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US6832470B2 - Recuperator configuration - Google Patents

Recuperator configuration Download PDF

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Publication number
US6832470B2
US6832470B2 US10328616 US32861602A US6832470B2 US 6832470 B2 US6832470 B2 US 6832470B2 US 10328616 US10328616 US 10328616 US 32861602 A US32861602 A US 32861602A US 6832470 B2 US6832470 B2 US 6832470B2
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Prior art keywords
recuperator
system
turbine
heat
exhaust
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US10328616
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US20040118101A1 (en )
Inventor
David W. Dewis
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Capstone Turbine Corp
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Elliott Energy Systems Inc
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    • FMECHANICAL ENGINEERING; LIGHTING; HEATING; WEAPONS; BLASTING
    • F01MACHINES OR ENGINES IN GENERAL; ENGINE PLANTS IN GENERAL; STEAM ENGINES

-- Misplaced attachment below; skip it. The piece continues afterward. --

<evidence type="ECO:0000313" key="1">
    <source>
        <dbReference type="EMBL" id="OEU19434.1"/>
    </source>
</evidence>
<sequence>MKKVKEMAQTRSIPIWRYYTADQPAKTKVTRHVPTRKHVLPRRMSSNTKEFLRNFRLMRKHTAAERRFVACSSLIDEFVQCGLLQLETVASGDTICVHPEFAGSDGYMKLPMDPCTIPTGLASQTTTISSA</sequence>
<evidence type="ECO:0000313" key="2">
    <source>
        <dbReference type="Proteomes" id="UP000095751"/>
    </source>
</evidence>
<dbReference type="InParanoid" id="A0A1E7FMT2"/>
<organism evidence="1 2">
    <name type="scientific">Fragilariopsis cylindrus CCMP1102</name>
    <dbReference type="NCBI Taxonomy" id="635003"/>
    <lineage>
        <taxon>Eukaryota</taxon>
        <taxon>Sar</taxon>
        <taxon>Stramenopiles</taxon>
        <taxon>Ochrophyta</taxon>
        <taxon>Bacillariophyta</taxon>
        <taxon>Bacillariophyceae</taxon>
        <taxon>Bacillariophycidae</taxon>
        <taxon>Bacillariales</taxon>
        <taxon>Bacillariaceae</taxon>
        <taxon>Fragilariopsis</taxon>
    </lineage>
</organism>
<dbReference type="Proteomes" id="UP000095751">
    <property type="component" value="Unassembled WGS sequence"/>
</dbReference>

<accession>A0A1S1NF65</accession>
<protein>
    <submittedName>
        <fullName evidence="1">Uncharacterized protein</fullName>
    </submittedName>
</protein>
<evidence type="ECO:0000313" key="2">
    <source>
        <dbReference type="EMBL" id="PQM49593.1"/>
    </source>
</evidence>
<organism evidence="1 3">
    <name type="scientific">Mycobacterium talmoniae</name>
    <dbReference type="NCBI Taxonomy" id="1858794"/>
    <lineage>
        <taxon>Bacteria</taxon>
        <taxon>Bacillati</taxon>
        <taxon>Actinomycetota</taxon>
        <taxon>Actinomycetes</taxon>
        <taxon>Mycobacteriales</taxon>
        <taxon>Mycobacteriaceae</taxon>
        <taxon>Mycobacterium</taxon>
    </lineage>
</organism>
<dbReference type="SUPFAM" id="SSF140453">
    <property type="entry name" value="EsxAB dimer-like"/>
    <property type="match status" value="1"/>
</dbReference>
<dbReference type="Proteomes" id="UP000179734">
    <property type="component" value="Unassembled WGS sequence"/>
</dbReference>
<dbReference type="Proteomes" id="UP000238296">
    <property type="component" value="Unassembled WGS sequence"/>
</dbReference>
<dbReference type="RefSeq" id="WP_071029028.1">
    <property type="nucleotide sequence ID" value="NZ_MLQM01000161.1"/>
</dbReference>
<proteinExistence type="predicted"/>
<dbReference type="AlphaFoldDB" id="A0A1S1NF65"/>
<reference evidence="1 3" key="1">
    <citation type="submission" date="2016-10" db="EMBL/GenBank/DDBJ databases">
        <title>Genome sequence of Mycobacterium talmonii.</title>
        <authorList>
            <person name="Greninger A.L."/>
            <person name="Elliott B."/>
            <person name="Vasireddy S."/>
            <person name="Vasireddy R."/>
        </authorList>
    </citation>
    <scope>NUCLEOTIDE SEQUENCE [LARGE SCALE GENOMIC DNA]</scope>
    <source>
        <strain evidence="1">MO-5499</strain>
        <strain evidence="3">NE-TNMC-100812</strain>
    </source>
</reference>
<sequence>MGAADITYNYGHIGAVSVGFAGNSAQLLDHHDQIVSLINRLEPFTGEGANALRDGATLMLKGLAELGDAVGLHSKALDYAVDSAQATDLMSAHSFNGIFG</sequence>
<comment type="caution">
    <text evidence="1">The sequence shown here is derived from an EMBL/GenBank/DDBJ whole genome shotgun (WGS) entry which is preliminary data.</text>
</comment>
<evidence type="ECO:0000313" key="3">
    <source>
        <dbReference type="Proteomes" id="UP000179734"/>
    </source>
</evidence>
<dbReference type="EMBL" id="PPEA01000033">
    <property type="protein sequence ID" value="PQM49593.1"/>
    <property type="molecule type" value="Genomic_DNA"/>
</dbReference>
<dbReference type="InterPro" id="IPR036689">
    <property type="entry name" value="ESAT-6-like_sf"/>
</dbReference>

• F01DNON-POSITIVE DISPLACEMENT MACHINES OR ENGINES, e.g. STEAM TURBINES
    • F01D25/00Component parts, details, or accessories, not provided for in, or of interest apart from, other groups
    • F01D25/30Exhaust heads, chambers, or the like
    • FMECHANICAL ENGINEERING; LIGHTING; HEATING; WEAPONS; BLASTING
    • F02COMBUSTION ENGINES; HOT-GAS OR COMBUSTION-PRODUCT ENGINE PLANTS
    • F02CGAS-TURBINE PLANTS; AIR INTAKES FOR JET-PROPULSION PLANTS; CONTROLLING FUEL SUPPLY IN AIR-BREATHING JET-PROPULSION PLANTS
    • F02C7/00Features, components parts, details or accessories, not provided for in, or of interest apart form groups F02C1/00 - F02C6/00; Air intakes for jet-propulsion plants
    • F02C7/08Heating air supply before combustion, e.g. by exhaust gases
    • F02C7/10Heating air supply before combustion, e.g. by exhaust gases by means of regenerative heat-exchangers
    • FMECHANICAL ENGINEERING; LIGHTING; HEATING; WEAPONS; BLASTING
    • F05INDEXING SCHEMES RELATING TO ENGINES OR PUMPS IN VARIOUS SUBCLASSES OF CLASSES F01-F04
    • F05DINDEXING SCHEME FOR ASPECTS RELATING TO NON-POSITIVE-DISPLACEMENT MACHINES OR ENGINES, GAS-TURBINES OR JET-PROPULSION PLANTS
    • F05D2250/00Geometry
    • F05D2250/80Size or power range of the machines
    • F05D2250/82Micromachines

Abstract